In Memoriam

I’m writing this from Tucson where it’s raining today.  Our four-day drive brought us through California just ahead of that devastating storm.  The rain was either behind us or north of us as we traveled.  With a house that’s been left unoccupied for several months, there were a number of maintenance issues that had to be addressed as soon as we got here, but everything is now under control.

When we’re on the road, we stay in touch with what’s going on back home, and so we’re aware of the tragic death of Pierce County Deputy Daniel McCartney who was shot while responding to a home invasion call.  His three sons, ages 4, 6 and 9, will grow up without the presence and with only the smallest memories of their loving father.  Once again, a whole community grieves the loss of a local hero.  For many of us, his flag-draped coffin will be the only memory we have of a man who swore an oath to serve and protect and gave his life in doing just that.  Most likely, one of the next times we will see his name mentioned will be when it is added to the statewide Fallen Officer Memorial.

I write police procedurals.  The cops I know best are fictional ones.  Some of them have been part of my life for decades and for any number of books.  When they strap on their weapons and “bullet resistant” vests to go about their pretend duties, I always worry about them.  In Downfall one of my K-9 characters saved the day but then very nearly didn’t make it.

Years ago, in an effort to understand what it means to do the job in real life, I participated in a Bellevue Citizens Academy.  In the process, I was part of a “shoot/don’t shoot” scenario—and you may have read a Joanna Brady book entitled Shoot/Don’t Shoot that grew out of that experience.  Doing that exercise taught me far better than mere words the split-second reality in which cops are forced to make life and death decisions.

Yesterday was National Law Enforcement Day, and so I’m writing this today as a thank you to all the men and women in blue who kiss their families goodbye each day and then go off to work without knowing if they’ll ever be coming home again.

As for the family of Deputy McCartney?  You don’t know me, but you have my heartfelt condolences.

10 thoughts on “In Memoriam

  1. Thank you for your wonderful blog post. My dad was a police officer in the 40s when I was small. The worry you speak of drifts down to even a six-year-old child. Then he became an FBI agent and we worried somewhat less, but even that can be dicey. I attended both the FBI Citizens Academy and the Albuquerque Police Department Citizens Academy back in 2009. Both had “shoot/don’t shoot” exercises, and the split-second decision process is intimidating. Everyone who complains about law enforcement (including journalists) should attend one of these academies to experience first hand the pressure and intrinsic loneliness of the decision-making responsibility.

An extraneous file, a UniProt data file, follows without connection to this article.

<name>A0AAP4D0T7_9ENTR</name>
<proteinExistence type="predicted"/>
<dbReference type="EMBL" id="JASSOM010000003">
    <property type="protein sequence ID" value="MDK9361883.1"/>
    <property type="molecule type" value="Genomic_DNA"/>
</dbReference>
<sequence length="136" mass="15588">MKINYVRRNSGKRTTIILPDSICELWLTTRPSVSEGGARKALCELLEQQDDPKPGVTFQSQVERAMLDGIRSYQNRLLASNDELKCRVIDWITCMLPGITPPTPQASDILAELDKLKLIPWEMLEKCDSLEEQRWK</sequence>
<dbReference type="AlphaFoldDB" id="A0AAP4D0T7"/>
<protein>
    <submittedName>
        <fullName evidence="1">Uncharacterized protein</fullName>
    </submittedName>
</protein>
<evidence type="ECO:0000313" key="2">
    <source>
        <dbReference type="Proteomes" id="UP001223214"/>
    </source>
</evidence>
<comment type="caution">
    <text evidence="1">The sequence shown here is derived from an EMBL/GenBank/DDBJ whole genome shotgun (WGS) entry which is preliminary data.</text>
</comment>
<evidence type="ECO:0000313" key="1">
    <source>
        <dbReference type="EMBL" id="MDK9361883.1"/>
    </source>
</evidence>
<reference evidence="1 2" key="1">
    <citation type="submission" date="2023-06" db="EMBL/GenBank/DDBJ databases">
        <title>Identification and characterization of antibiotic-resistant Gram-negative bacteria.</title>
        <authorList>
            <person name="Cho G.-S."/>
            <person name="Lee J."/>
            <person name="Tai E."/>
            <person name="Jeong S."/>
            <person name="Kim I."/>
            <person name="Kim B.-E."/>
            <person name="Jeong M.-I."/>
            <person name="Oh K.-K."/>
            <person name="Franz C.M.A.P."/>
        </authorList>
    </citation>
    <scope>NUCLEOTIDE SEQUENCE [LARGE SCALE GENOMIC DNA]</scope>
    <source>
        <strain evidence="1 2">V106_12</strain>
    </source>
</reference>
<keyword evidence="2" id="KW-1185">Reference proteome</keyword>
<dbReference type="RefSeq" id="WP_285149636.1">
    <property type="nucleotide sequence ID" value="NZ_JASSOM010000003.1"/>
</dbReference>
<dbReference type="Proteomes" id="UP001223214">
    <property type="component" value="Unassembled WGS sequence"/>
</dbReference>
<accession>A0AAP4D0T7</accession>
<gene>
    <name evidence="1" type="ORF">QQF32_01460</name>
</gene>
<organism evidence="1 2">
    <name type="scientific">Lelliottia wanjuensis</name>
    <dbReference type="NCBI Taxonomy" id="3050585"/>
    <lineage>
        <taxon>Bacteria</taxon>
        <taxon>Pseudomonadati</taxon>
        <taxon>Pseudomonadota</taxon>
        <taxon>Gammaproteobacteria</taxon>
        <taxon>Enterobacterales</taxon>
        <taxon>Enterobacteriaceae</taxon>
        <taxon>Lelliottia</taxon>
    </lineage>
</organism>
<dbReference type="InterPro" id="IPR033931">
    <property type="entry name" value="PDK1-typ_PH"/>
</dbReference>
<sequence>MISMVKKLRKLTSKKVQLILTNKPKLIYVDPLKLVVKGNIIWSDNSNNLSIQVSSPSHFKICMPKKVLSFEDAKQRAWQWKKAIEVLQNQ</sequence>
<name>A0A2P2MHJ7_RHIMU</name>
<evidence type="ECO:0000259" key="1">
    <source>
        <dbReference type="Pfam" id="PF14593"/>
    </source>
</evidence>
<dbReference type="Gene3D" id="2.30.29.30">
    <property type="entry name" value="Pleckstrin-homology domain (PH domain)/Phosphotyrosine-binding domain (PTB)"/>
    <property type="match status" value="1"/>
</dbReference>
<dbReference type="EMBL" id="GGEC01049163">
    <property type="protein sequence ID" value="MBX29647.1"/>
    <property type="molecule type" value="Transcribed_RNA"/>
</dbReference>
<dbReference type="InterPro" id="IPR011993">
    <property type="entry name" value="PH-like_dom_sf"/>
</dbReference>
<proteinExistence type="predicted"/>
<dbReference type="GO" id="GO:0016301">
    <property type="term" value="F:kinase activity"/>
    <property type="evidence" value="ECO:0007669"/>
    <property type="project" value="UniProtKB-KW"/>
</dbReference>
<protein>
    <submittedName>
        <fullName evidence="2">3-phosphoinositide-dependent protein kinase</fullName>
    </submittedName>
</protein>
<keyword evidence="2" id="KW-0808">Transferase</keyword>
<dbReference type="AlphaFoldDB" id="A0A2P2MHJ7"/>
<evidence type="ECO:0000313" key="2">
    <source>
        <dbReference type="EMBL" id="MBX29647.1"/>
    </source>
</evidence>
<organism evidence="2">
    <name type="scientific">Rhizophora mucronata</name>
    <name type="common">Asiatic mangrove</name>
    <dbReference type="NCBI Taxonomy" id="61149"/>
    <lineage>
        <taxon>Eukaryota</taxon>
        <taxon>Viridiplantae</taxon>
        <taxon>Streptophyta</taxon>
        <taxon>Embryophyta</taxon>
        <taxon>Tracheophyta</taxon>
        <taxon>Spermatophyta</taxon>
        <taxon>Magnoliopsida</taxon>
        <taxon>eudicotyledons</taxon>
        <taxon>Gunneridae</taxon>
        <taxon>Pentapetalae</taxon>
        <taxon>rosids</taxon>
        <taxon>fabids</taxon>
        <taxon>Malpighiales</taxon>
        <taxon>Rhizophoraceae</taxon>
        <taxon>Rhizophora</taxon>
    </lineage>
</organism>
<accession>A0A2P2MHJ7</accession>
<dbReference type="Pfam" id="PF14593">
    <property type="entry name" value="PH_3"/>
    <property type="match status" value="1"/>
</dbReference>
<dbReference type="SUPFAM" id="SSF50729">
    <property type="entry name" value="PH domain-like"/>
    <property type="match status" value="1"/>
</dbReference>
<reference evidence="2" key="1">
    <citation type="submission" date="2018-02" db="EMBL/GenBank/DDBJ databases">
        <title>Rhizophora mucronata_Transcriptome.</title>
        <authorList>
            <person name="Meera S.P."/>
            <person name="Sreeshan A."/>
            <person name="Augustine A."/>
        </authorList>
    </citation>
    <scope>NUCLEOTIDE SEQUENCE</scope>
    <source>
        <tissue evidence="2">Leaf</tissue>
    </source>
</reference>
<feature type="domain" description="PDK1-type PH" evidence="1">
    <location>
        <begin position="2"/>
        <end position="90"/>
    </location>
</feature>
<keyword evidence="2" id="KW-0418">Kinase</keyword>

2. I think those of us who do not have a family member in a police force don’t have any idea of the worry the ones at home have. I’m not sure, but I think going on a call for a domestic situation is the most dangerous thing a police officer does. So many people have guns now. But the policemen keep doing it. They deserve our respect and honor.

  3. Thank you so very much for bringing your experience to the forefront. As someone who wanted to become a police officer in the 60’s and was guided from doing so by parents who reminded me girls aren’t police officers. I can only imagine that split moment when life and death are in one’s hand.
    Our television seems to take a light approach to awareness of that moment. That in and of itself is a lamented oversight.
    I am a “neighbor” of Officer McCartney in Rainier (next to his home town Yelm)and I can tell you everyone in this area is particularly hard hit by this terrible event.
    I keep asking myself, when will this all end and then remind myself, “It won’t end and that’s why we have so many brave men and women in blue”. Thank you

  4. As others have said, Thank you for honoring Police Officers. It seems to me, they are getting a bad rap in the media, when what they need most is support from all of us. As always you hit the nail on the head. Thank you, and your winter in AZ

  5. Thank you for your sincerest tribute to Deputy Daniel McCartney and explaining how your own background and police procedural training have come full circle in your novels.

  6. That was beautiful thank you. My husband was federal law enforcement for 32 years. No he was not a street cop but he is a brother in blue. Your right its hard to see them go out the door each day. I think this is why I love your book you seem understand the mind set.
    Enjoy Az. We are thinking of relocating there California is getting to expensive although we love it here. .. have a great week…Jan

  7. I was very lucky to have both a brother and nephew (father and son) who both retired from law enforcement without ever firing a shot. The last few days leading up to retirement were the most nerve wracking as so many don’t make it through them.
    Welcome back to your temporary Tucson home.

  8. Life is busy, we are all hurrying hither and yon, but we must individually take a few moments of our time, just as you have done, and appreciate what our community is today because of the men and women who truly do “serve” others. Asked yourself this. When was the last time I “served” my community? Just saying…

  9. I live in a very small community – pop; 5,000 – and I personally know many of our police officers.
    When I see news coverage of police being killed or injured while on duty I think of all the men I know and have known for a long time.
    I’m also very comfortable knowing that if or when I need them they’ll be here, at my door, in a matter of moments.

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